There are many things that your teen drivers should understand when they enter the roads. The best thing that you can do is fit your teen drivers with necessary tips to keep them safe when they first learn how to drive. Current research shows us that people between the ages of 15 and 25 have the highest rate of automobile crashes and deaths. Why?
Reasons Why Teens Are Likely to be Involved in Car Accidents
Risk-Taking: Young people are more likely to take risks on the road because they cannot form the same decision-making as us. This means that they might not understand the risks and consequences of their actions.
Inexperience: Teens may not be able to fully grasp split-second decisions and hazards as seasoned drivers do. This means that parents must ensure that their teens become more experienced drivers.
Peer Pressure: Teens are most susceptible to peer pressure. They are led by the desire to appear to “fit in” with their friends, even though this is not always safe.
When it comes to teen drivers, experience matters most. Distracted driving comes into play in many cases, including being distracted by cell phones. Traditional driver education programs that consist of 30 hours of classroom time and 6 hours on the road training, are “not effective” when it comes to decreasing the crash risk for teens. If a teen is driving distracted, they tend to look away from the road for longer periods of time and have enough time to drift out of their lane and into another.
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Teen Driving Tips
Every teen can learn from a few tips from their parent. Here are some driving tips that your teens can benefit from, with your help:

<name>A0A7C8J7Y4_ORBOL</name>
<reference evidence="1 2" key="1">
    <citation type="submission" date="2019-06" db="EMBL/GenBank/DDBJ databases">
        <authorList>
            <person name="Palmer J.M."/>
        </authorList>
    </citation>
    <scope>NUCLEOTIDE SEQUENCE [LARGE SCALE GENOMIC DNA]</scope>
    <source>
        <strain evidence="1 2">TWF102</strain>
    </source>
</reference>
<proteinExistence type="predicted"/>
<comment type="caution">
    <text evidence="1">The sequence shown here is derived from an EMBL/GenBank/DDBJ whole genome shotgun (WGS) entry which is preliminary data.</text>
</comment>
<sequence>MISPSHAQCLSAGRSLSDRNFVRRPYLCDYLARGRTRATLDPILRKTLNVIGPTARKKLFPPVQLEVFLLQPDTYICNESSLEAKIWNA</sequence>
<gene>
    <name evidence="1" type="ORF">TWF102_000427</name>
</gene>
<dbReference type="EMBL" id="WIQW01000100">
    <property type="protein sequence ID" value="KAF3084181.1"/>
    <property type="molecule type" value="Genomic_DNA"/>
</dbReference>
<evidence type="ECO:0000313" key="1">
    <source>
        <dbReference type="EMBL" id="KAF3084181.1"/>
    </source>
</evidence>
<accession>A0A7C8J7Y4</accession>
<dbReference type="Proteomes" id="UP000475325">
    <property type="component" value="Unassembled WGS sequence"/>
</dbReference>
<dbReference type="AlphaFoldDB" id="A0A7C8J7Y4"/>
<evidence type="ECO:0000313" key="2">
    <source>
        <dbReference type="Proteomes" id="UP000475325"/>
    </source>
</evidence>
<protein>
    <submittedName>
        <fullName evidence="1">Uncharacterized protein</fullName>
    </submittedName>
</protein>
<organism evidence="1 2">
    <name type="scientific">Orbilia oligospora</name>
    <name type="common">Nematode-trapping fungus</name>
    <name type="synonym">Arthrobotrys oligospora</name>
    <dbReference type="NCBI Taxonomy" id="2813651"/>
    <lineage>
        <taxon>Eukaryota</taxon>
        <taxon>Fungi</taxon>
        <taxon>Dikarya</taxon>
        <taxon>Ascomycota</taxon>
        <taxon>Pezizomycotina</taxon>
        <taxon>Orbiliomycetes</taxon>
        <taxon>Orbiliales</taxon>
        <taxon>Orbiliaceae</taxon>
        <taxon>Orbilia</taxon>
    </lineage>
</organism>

- You should tell your children in advance where they are supposed to go when giving them direction. Telling them to turn or make another move at the last minute can take away from the experience and incite tension.
- Keep talking to a minimum, as it can serve as a distraction to your teenager.
- If your child makes a mistake on the road, you should instruct them to pull over so you can explain it to them.
- Never talk down to your child or scold them, because all teaching should be done in a calming tone.
- Always look out for potential hazards on the road to give your teen driver enough time to focus on other matters.
- Gradually increase how much time you spend on the road as the sessions continue.
- If your teen is in a driver’s education course and what you are teaching them goes against what they learned in class, retract your instruction. Their teacher is a certified instructor.
Keeping these simple tips in mind can change the game when your teen is on the road. Teen safety on the road is one of the best ways to prevent an accident, so please remember these tips when speaking to your teen.